It said that there has been a decline of the mobile device industry due to supply concerns, significant inventory levels, and reduced customer demand due to high inflation, and that the “smartphone will spend the next decade acting increasingly as a central hub until completely replaced by wearable screens, ubiquitous voice assistants, and ambient interfaces, thanks to converging trends, such as 5G and AI in the cloud.”
Continued growth of e-commerce
Finally, e-commerce will continue to dominate the retail landscape, with convenience of online shopping, competitive pricing, and a wide range of options make e-commerce a preferred choice for many consumers.
Retailers are adapting by optimising their online platforms, improving delivery services, and offering hassle-free returns. Additionally, they are embracing emerging technologies like voice assistants and chatbots to enhance online shopping experience.
According to e-commerce specialist Digital Commerce 360, US e-commerce sales reached $1.03 trillion in 2022, passing $1 trillion for the first time ever.
Ecommerce grew 7.7% year over year, the slowest such growth since 2009.
All this said, back in 2019, analyst GfK, questioned whether e-commerce was ‘facing its limits’ as it has witnessed China and Germany showing early signs of online retail’s share plateauing. These are GfK’s findings for the global technical consumer goods retail markets to be released at IFA 2019 in Berlin.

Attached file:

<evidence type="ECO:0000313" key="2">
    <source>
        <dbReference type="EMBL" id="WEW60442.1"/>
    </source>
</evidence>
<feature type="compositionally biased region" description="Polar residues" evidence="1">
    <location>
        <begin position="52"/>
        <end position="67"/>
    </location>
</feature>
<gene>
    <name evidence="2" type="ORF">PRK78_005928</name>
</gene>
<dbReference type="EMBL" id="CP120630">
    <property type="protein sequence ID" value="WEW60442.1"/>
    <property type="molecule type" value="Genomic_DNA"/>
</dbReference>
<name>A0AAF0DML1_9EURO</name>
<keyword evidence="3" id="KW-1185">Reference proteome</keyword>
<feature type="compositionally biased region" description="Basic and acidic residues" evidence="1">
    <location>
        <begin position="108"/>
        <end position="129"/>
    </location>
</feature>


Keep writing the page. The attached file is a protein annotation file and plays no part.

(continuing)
Norbert Herzog, GfK expert for retail insights comments: “The omnichannel approach is ideal as it offers the best of both worlds. It allows retailers to direct consumers to the retailer’s online channel, should a product be unavailable in-store.
“Physical outlets help shoppers make up their mind when they cannot easily choose between the more extensive choices online. As an increasing number of consumers believe there are too many choices in the categories they shop, having the option to shop in-store is a real advantage. According to our GfK FutureBuy study, 62% of global respondents agreed there was too much choice in 2018, up 8% from 2015.”